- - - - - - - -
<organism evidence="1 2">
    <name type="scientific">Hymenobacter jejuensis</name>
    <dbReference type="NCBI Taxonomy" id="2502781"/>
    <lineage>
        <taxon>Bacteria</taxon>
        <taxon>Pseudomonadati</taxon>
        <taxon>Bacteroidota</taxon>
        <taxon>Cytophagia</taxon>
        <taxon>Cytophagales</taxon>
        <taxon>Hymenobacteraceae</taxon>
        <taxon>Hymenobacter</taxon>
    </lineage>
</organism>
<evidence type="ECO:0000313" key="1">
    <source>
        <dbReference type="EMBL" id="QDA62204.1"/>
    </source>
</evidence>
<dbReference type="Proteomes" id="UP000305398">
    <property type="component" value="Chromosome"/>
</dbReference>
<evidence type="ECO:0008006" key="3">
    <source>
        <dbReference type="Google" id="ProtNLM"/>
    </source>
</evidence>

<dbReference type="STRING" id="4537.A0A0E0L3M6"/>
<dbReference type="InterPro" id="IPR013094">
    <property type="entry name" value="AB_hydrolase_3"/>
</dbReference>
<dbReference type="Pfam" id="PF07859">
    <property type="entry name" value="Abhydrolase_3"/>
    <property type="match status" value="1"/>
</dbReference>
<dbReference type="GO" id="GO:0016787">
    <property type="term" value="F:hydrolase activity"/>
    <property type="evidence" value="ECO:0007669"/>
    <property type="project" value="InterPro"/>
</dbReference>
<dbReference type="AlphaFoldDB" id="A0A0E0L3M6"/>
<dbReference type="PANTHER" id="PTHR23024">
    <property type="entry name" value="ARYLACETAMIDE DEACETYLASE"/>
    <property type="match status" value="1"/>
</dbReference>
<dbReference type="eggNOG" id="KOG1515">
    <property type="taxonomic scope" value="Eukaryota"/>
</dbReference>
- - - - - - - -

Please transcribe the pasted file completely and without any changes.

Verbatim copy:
<organism evidence="1 2">
    <name type="scientific">Hymenobacter jejuensis</name>
    <dbReference type="NCBI Taxonomy" id="2502781"/>
    <lineage>
        <taxon>Bacteria</taxon>
        <taxon>Pseudomonadati</taxon>
        <taxon>Bacteroidota</taxon>
        <taxon>Cytophagia</taxon>
        <taxon>Cytophagales</taxon>
        <taxon>Hymenobacteraceae</taxon>
        <taxon>Hymenobacter</taxon>
    </lineage>
</organism>
<evidence type="ECO:0000313" key="1">
    <source>
        <dbReference type="EMBL" id="QDA62204.1"/>
    </source>
</evidence>
<dbReference type="Proteomes" id="UP000305398">
    <property type="component" value="Chromosome"/>
</dbReference>
<evidence type="ECO:0008006" key="3">
    <source>
        <dbReference type="Google" id="ProtNLM"/>
    </source>
</evidence>

<dbReference type="STRING" id="4537.A0A0E0L3M6"/>
<dbReference type="InterPro" id="IPR013094">
    <property type="entry name" value="AB_hydrolase_3"/>
</dbReference>
<dbReference type="Pfam" id="PF07859">
    <property type="entry name" value="Abhydrolase_3"/>
    <property type="match status" value="1"/>
</dbReference>
<dbReference type="GO" id="GO:0016787">
    <property type="term" value="F:hydrolase activity"/>
    <property type="evidence" value="ECO:0007669"/>
    <property type="project" value="InterPro"/>
</dbReference>
<dbReference type="AlphaFoldDB" id="A0A0E0L3M6"/>
<dbReference type="PANTHER" id="PTHR23024">
    <property type="entry name" value="ARYLACETAMIDE DEACETYLASE"/>
    <property type="match status" value="1"/>
</dbReference>
<dbReference type="eggNOG" id="KOG1515">
    <property type="taxonomic scope" value="Eukaryota"/>
</dbReference>